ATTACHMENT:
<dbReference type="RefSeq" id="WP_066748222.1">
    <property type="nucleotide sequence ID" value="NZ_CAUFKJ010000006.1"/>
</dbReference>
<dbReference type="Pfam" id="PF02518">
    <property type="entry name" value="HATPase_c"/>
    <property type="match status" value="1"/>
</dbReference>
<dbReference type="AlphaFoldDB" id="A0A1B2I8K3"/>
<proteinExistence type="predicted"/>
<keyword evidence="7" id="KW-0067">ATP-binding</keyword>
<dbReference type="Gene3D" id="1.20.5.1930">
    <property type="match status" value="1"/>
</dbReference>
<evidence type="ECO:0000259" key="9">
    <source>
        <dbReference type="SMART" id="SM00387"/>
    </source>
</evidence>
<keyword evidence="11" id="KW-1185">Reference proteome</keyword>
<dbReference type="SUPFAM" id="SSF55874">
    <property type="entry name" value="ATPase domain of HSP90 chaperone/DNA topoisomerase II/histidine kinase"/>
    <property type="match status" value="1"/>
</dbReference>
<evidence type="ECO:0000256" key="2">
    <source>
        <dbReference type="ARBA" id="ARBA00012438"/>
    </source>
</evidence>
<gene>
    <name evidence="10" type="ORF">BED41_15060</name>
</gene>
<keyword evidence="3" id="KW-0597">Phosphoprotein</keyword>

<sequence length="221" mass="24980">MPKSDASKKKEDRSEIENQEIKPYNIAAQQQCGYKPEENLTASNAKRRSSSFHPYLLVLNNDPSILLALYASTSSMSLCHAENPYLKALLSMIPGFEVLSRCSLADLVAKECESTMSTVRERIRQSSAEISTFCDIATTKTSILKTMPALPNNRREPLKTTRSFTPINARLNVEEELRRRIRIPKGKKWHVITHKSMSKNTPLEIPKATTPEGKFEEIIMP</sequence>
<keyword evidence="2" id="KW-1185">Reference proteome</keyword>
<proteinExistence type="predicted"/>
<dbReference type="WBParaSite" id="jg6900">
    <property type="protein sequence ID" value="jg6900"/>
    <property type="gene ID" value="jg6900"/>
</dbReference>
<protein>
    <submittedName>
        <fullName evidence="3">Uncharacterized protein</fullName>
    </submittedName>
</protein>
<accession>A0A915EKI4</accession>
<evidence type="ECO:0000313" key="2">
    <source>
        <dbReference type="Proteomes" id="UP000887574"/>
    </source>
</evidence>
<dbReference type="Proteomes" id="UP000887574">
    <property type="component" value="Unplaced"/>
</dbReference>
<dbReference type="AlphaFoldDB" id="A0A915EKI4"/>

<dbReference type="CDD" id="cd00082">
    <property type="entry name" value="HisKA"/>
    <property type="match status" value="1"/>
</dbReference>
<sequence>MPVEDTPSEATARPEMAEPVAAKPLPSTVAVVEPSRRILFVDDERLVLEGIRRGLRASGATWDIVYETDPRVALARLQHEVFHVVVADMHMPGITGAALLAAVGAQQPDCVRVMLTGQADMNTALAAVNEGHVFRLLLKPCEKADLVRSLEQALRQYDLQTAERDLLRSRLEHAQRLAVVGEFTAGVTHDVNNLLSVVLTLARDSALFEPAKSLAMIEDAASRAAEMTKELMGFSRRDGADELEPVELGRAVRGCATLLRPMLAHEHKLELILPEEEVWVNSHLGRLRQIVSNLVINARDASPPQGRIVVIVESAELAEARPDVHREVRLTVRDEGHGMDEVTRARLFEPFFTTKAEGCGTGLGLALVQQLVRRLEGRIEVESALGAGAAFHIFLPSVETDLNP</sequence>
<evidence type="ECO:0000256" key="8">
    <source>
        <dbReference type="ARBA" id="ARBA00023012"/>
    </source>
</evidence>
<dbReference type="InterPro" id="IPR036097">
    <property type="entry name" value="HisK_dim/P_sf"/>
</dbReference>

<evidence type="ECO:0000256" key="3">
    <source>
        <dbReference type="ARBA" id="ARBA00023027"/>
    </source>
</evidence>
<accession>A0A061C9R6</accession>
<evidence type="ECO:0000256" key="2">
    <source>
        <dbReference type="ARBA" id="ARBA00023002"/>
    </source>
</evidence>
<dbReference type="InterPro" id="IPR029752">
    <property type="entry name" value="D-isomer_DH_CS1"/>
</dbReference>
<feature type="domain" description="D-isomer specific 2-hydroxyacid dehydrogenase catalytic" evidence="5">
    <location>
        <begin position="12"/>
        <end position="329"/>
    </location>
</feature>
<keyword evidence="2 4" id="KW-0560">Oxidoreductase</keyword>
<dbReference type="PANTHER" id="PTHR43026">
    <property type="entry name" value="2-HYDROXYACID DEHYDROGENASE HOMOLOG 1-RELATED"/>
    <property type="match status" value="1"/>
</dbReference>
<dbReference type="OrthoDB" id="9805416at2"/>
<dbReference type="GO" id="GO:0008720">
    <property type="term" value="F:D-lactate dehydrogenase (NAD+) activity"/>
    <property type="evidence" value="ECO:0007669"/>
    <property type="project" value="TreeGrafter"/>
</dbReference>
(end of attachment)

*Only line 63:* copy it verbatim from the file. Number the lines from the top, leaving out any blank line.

    </source>